The Content is general information only. It is not intended to constitute legal advice or seek to be the complete and comprehensive statement of the law, nor is it intended to address your specific requirements or provide advice on which reliance should be placed. Mondaq and/or its Contributors and other suppliers make no representations about the suitability of the information contained in the Content for any purpose. All Content provided "as is" without warranty of any kind. Mondaq and/or its Contributors and other suppliers hereby exclude and disclaim all representations, warranties or guarantees with regard to the Content, including all implied warranties and conditions of merchantability, fitness for a particular purpose, title and non-infringement. To the maximum extent permitted by law, Mondaq expressly excludes all representations, warranties, obligations, and liabilities arising out of or in connection with all Content. In no event shall Mondaq and/or its respective suppliers be liable for any special, indirect or consequential damages or any damages whatsoever resulting from loss of use, data or profits, whether in an action of contract, negligence or other tortious action, arising out of or in connection with the use of the Content or performance of Mondaq’s Services.

General

Mondaq may alter or amend these Terms by amending them on the Website. By continuing to Use the Services and/or the Website after such amendment, you will be deemed to have accepted any amendment to these Terms.

These Terms shall be governed by and construed in accordance with the laws of England and Wales and you irrevocably submit to the exclusive jurisdiction of the courts of England and Wales to settle any dispute which may arise out of or in connection with these Terms. If you live outside the United Kingdom, English law shall apply only to the extent that English law shall not deprive you of any legal protection accorded in accordance with the law of the place where you are habitually resident ("Local Law"). In the event English law deprives you of any legal protection which is accorded to you under Local Law, then these terms shall be governed by Local Law and any dispute or claim arising out of or in connection with these Terms shall be subject to the non-exclusive jurisdiction of the courts where you are habitually resident.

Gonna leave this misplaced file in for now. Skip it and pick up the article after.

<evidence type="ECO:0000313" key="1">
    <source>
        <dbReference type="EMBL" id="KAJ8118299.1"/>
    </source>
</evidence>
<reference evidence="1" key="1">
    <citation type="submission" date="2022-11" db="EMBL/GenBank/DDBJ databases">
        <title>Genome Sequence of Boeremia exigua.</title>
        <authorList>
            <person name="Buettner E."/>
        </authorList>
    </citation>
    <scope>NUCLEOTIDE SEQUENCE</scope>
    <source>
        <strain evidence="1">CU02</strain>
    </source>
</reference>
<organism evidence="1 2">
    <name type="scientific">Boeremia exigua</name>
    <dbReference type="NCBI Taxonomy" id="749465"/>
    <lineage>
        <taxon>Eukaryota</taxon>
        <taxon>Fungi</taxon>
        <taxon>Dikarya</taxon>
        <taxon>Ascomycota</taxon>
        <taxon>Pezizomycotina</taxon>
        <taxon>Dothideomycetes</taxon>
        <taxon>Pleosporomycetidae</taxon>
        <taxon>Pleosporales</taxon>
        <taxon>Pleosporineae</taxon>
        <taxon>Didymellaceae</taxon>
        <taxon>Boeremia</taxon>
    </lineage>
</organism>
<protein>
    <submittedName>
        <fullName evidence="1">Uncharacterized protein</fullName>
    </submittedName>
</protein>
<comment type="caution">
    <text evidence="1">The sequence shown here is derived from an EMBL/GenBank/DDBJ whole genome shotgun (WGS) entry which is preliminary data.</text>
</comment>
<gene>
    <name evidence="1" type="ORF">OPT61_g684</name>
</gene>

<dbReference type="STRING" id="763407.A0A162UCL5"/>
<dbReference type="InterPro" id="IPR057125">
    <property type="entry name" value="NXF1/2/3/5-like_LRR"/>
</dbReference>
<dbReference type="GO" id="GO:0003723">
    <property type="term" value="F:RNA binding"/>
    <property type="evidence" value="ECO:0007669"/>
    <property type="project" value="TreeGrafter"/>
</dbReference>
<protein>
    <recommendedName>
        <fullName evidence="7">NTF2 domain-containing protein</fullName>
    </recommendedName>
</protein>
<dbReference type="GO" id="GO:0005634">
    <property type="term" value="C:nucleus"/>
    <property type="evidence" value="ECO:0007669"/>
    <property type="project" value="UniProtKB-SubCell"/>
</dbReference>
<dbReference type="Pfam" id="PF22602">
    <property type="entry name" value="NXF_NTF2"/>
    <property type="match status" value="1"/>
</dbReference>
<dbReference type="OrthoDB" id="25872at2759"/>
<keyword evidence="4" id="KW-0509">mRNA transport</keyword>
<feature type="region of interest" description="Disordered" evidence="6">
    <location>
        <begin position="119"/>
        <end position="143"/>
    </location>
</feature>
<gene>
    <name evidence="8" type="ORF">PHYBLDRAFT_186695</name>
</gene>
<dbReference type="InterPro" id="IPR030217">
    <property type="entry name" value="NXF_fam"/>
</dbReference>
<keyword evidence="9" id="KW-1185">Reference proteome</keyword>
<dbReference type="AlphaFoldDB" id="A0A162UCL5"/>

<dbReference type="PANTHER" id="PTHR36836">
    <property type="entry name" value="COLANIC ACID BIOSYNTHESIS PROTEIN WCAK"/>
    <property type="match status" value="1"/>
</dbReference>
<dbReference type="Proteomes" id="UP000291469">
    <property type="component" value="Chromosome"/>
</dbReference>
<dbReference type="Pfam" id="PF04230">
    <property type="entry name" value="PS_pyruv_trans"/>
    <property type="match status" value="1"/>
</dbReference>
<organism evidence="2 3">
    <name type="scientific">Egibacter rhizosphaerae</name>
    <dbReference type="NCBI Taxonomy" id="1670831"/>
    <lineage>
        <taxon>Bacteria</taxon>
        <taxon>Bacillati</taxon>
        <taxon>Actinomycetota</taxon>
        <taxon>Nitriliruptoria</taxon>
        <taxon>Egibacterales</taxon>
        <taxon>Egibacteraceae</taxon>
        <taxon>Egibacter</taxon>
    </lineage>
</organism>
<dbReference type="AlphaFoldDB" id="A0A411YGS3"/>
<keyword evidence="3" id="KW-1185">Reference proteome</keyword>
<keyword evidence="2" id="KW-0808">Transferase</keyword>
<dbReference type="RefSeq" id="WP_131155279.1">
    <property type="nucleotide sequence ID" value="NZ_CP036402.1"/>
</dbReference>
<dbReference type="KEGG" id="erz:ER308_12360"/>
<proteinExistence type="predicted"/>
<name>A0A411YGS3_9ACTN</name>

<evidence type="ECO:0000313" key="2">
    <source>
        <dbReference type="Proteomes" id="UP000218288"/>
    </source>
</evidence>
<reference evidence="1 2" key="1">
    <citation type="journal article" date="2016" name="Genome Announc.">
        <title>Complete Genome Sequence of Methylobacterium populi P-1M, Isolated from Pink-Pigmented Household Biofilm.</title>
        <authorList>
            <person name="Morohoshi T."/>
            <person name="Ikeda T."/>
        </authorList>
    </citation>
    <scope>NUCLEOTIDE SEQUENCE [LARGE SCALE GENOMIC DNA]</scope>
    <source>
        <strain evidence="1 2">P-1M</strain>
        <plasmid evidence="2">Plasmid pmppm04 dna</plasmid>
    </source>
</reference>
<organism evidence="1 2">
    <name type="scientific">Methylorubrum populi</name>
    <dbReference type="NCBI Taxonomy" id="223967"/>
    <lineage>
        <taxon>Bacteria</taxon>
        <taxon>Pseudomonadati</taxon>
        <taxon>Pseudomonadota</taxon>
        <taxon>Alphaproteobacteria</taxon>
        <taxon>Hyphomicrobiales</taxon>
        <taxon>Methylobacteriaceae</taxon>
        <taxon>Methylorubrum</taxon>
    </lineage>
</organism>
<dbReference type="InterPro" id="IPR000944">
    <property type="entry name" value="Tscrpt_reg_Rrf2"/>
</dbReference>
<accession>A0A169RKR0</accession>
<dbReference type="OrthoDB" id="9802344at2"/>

You may print and keep a copy of these Terms, which form the entire agreement between you and Mondaq and supersede any other communications or advertising in respect of the Service and/or the Website.

No delay in exercising or non-exercise by you and/or Mondaq of any of its rights under or in connection with these Terms shall operate as a waiver or release of each of your or Mondaq’s right. Rather, any such waiver or release must be specifically granted in writing signed by the party granting it.

If any part of these Terms is held unenforceable, that part shall be enforced to the maximum extent permissible so as to give effect to the intent of the parties, and the Terms shall continue in full force and effect.

Mondaq shall not incur any liability to you on account of any loss or damage resulting from any delay or failure to perform all or any part of these Terms if such delay or failure is caused, in whole or in part, by events, occurrences, or causes beyond the control of Mondaq. Such events, occurrences or causes will include, without limitation, acts of God, strikes, lockouts, server and network failure, riots, acts of war, earthquakes, fire and explosions.

By clicking Register you state you have read and agree to our Terms and Conditions